A waiter walked by with a plate of some delicious-looking pasta; the smell of garlic hovered over their table. It reminded Zin of their first date; Lionel had been unreasonably nervous, sweat dampening the edge of his temples. Zin had gotten a little too drunk on wine, but Lionel only smiled when his laugh was too loud. But that was years ago, now.

Lionel ran his fingers over the tablecloth. Straightened the knife beside his plate. Zin’s stomach was a ball of fishing line with no hope of being untangled. Lionel’s face was the surface of a lake unbroken.

After another beat, he cleared his throat. “So?”

Zin opened his mouth to answer, but their waitress appeared as if the tension between them had summoned her. “Have you decided?”

“I’m going to need a moment,” Zin told them both.

Third Person Omniscient

The last major POV, this can also be called “roaming” POV; it’s when the narrator can see inside all the characters' minds. This is a really popular choice for people who have huge casts of characters and/or complicated plots, because it allows you to move the reader from one part of the story to another in a way that makes sense and keep things streamlined. This will give you the ability to pick and choose what your reader is looking at at any given moment; however, it also means that you will have to be diligent to make sure that every scene, every moment you dip into a new character’s mind is pertinent to the story.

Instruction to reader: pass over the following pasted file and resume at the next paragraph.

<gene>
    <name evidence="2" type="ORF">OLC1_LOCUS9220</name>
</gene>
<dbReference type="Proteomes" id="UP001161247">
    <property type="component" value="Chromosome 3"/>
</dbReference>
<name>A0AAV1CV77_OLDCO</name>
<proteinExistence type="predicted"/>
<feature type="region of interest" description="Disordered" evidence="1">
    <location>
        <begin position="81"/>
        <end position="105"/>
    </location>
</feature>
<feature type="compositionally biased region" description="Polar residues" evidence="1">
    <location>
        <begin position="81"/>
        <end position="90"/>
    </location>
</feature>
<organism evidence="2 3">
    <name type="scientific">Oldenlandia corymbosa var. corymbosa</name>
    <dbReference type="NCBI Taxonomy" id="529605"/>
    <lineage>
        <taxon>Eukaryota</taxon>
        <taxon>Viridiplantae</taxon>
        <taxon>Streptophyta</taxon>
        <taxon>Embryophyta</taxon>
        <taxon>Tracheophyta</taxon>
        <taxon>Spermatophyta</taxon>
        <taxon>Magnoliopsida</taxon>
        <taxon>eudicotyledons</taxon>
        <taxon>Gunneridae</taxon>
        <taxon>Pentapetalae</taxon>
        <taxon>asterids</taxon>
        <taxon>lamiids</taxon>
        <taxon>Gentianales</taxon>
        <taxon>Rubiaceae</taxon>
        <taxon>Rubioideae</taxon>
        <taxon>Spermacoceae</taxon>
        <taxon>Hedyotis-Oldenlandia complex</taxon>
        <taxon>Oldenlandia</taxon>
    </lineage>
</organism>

Beware the temptation to head-hop! This just means that you flit from one character’s perspective to the next at a dizzying speed or for no discernable reason.

Here’s an example of third-person omniscient POV:

A waiter walked by with a plate of some delicious-looking pasta; the smell of garlic hovered over their table. It reminded Zin of their first date; Lionel had been unreasonably nervous, sweat dampening the edge of his temples. Zin had gotten a little too drunk on wine, but Lionel only smiled when his laugh was too loud. But that was years ago, now.